The National Park Service today reported that 59 miles of the seashore’s 65 miles of ocean and inlet shoreline were open to pedestrians. The National Park Service rule designates 42 percent of the seashore’s miles of beaches as year-round ORV routes with only 39 percent designated as year-round vehicle-free areas for pedestrians, families, and wildlife. The remaining 19 percent of the seashore’s beaches are seasonally open to ORVs, but reserved for pedestrians during the peak tourism seasons. Some areas may be temporarily closed during nesting season to allow birds and sea turtles to nest and raise their young.
As a unit of the National Park System, Cape Hatteras National Seashore has been required under federal law since 1972, when President Nixon issued an executive order to establish guidelines that to manage off-road vehicles in such a way to minimize harm to the wildlife and other natural resources of the seashore in accordance with the best available science, to minimize conflicts with other, non-vehicle-based uses of the seashore, and to preserve the seashore for present and future generations.
Note to Editors:
Kathleen Sullivan, SELC, 919-967-1450
Ida Phillips, Audubon North Carolina, 919-929-3899
Jason Rylander, Defenders of Wildlife, 202-682-9400
The Gross Occupancy Summary from the Outer Banks Visitors Bureau can be found at http://www.outerbanks.org/outerbanks-statistics/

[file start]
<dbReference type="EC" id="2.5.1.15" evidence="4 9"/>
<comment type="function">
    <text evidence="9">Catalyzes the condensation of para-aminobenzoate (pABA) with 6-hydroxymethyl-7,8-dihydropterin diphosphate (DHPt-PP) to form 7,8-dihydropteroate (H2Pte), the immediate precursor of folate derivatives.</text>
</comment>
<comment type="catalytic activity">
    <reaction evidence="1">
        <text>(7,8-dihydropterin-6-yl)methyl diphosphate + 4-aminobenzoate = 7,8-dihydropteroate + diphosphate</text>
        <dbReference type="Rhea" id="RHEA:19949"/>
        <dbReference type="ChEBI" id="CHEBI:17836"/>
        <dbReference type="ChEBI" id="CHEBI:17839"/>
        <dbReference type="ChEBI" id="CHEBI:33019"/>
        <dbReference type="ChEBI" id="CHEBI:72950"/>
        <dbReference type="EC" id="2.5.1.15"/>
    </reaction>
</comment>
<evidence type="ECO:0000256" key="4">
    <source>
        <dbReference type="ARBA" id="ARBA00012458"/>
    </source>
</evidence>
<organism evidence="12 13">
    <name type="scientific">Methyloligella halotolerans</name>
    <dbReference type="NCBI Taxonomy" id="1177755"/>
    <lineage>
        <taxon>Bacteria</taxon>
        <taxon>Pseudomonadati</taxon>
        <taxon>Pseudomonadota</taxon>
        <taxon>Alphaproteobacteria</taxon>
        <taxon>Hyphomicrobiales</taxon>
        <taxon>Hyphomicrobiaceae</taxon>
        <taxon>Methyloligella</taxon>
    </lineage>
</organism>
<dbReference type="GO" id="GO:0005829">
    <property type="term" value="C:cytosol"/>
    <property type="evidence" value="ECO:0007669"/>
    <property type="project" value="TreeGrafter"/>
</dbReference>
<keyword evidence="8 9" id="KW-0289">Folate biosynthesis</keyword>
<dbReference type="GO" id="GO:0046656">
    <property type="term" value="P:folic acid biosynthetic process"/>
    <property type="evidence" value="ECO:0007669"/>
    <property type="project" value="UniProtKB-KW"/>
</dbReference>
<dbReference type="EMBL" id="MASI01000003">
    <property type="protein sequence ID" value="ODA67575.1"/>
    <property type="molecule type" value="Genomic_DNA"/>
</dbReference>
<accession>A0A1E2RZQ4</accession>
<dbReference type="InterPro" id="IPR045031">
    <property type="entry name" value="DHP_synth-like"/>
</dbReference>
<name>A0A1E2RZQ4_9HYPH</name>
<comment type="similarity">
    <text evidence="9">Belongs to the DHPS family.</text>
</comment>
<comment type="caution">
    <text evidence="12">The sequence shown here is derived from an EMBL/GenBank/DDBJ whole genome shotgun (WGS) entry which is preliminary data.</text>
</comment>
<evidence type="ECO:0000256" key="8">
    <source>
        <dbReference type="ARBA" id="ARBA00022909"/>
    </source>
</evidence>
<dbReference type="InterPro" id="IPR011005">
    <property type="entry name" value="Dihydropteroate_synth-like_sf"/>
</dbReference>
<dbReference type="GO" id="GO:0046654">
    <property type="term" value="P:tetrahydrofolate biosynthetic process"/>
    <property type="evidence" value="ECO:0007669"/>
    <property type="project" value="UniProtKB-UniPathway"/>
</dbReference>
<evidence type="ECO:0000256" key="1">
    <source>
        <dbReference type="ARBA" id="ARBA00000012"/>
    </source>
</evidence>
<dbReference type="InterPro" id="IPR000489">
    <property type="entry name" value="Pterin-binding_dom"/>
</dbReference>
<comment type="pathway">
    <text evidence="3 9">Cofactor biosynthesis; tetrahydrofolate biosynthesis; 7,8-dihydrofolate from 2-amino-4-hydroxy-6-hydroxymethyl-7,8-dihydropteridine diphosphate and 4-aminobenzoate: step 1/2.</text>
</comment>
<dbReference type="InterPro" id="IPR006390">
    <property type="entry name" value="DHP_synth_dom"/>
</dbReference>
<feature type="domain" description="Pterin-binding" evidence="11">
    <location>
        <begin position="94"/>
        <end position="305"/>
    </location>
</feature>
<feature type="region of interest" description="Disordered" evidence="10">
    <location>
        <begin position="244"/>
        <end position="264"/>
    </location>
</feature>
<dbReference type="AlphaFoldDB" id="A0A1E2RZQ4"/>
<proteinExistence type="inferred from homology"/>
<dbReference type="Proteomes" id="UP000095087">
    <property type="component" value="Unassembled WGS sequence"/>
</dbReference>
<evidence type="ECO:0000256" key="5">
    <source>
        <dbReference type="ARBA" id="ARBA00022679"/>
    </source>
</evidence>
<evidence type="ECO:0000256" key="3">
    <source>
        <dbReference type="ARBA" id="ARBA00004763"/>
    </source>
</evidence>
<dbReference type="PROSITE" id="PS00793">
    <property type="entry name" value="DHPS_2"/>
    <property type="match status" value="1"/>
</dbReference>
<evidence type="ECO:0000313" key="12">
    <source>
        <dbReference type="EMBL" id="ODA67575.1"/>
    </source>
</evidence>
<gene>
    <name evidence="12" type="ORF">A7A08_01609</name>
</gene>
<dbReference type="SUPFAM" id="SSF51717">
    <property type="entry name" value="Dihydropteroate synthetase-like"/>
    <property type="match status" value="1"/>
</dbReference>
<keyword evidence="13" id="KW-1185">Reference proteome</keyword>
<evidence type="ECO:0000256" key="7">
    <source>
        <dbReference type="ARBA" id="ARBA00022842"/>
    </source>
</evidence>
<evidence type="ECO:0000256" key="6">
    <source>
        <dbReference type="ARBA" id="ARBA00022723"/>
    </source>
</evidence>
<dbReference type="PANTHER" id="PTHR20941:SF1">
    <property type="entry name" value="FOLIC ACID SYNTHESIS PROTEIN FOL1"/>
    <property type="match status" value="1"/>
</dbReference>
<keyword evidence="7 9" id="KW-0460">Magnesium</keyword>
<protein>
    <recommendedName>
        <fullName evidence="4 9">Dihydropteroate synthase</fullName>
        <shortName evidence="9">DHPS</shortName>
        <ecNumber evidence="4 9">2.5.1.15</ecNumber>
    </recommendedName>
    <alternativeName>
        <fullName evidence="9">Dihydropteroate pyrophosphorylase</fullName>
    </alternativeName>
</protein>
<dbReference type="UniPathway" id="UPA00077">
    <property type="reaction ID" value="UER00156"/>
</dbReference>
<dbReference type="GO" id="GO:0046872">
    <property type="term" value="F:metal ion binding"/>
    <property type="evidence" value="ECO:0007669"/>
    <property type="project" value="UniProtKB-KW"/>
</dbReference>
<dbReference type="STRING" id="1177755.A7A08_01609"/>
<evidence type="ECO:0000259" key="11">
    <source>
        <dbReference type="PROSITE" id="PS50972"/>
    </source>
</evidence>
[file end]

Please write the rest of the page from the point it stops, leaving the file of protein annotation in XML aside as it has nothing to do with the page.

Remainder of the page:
About National Audubon Society
The National Audubon Society has more than one million members and supporters, offices in 23 states, and a presence in all 50 states through more than 450 certified chapters, nature centers, sanctuaries, and education and science programs. Locally, Audubon maintains a North Carolina state office which works on behalf of Audubon’s more than 14,000 members and supporters in ten chapters across state. Audubon’s mission is to conserve and restore natural ecosystems, focusing on birds, other wildlife, and their habitats for the benefit of humanity and the earth’s biological diversity. It carries out that mission nationally through a variety of activities including education, habitat conservation and public policy advocacy. www.ncaudubon.org
About Defenders of Wildlife
Defenders of Wildlife is dedicated to the protection of all native animals and plants in their natural communities. With more than 1 million members and activists, Defenders of Wildlife is a leading advocate for innovative solutions to safeguard our wildlife heritage for generations to come. For more information, visit www.defenders.org.
About Southern Environmental Law Center
The Southern Environmental Law Center is a regional nonprofit using the power of the law to protect the health and environment of the Southeast (Virginia, Tennessee, North and South Carolina, Georgia, and Alabama). Founded in 1986, SELC's team of more than 50 legal and policy experts represent more than 100 partner groups on issues of climate change and energy, air and water quality, forests, the coast and wetlands, transportation, and land use.